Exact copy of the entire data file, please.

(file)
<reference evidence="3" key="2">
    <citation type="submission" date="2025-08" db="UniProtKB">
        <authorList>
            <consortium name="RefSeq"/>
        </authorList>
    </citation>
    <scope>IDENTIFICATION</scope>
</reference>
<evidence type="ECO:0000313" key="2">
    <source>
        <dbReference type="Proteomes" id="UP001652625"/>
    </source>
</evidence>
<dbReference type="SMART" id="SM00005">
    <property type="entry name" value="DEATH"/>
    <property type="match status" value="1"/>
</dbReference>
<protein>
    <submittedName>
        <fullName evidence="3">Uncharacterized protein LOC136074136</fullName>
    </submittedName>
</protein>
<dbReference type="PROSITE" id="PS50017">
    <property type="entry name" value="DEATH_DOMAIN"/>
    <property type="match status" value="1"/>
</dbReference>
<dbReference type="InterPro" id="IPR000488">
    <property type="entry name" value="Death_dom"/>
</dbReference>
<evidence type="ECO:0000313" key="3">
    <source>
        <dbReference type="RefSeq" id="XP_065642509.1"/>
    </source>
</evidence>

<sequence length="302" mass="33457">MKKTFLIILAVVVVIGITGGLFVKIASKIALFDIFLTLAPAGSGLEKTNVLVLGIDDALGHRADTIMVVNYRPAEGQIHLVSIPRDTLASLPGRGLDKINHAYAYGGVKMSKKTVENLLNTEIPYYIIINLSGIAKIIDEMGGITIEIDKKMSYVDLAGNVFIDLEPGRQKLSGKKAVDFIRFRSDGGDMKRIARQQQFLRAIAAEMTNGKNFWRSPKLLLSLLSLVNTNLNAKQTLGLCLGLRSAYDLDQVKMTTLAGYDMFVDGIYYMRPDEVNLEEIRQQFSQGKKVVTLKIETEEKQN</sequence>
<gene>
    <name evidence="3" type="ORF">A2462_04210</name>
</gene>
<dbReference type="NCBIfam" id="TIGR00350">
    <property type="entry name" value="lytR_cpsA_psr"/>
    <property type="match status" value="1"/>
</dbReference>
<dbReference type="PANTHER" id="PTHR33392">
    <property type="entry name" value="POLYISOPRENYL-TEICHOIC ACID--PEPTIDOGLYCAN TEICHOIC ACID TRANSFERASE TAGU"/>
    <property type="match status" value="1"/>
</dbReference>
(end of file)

<reference evidence="3" key="2">
    <citation type="submission" date="2025-08" db="UniProtKB">
        <authorList>
            <consortium name="RefSeq"/>
        </authorList>
    </citation>
    <scope>IDENTIFICATION</scope>
</reference>
<evidence type="ECO:0000313" key="2">
    <source>
        <dbReference type="Proteomes" id="UP001652625"/>
    </source>
</evidence>
<dbReference type="SMART" id="SM00005">
    <property type="entry name" value="DEATH"/>
    <property type="match status" value="1"/>
</dbReference>
<protein>
    <submittedName>
        <fullName evidence="3">Uncharacterized protein LOC136074136</fullName>
    </submittedName>
</protein>
<dbReference type="PROSITE" id="PS50017">
    <property type="entry name" value="DEATH_DOMAIN"/>
    <property type="match status" value="1"/>
</dbReference>
<dbReference type="InterPro" id="IPR000488">
    <property type="entry name" value="Death_dom"/>
</dbReference>
<evidence type="ECO:0000313" key="3">
    <source>
        <dbReference type="RefSeq" id="XP_065642509.1"/>
    </source>
</evidence>

<sequence length="302" mass="33457">MKKTFLIILAVVVVIGITGGLFVKIASKIALFDIFLTLAPAGSGLEKTNVLVLGIDDALGHRADTIMVVNYRPAEGQIHLVSIPRDTLASLPGRGLDKINHAYAYGGVKMSKKTVENLLNTEIPYYIIINLSGIAKIIDEMGGITIEIDKKMSYVDLAGNVFIDLEPGRQKLSGKKAVDFIRFRSDGGDMKRIARQQQFLRAIAAEMTNGKNFWRSPKLLLSLLSLVNTNLNAKQTLGLCLGLRSAYDLDQVKMTTLAGYDMFVDGIYYMRPDEVNLEEIRQQFSQGKKVVTLKIETEEKQN</sequence>
<gene>
    <name evidence="3" type="ORF">A2462_04210</name>
</gene>
<dbReference type="NCBIfam" id="TIGR00350">
    <property type="entry name" value="lytR_cpsA_psr"/>
    <property type="match status" value="1"/>
</dbReference>
<dbReference type="PANTHER" id="PTHR33392">
    <property type="entry name" value="POLYISOPRENYL-TEICHOIC ACID--PEPTIDOGLYCAN TEICHOIC ACID TRANSFERASE TAGU"/>
    <property type="match status" value="1"/>
</dbReference>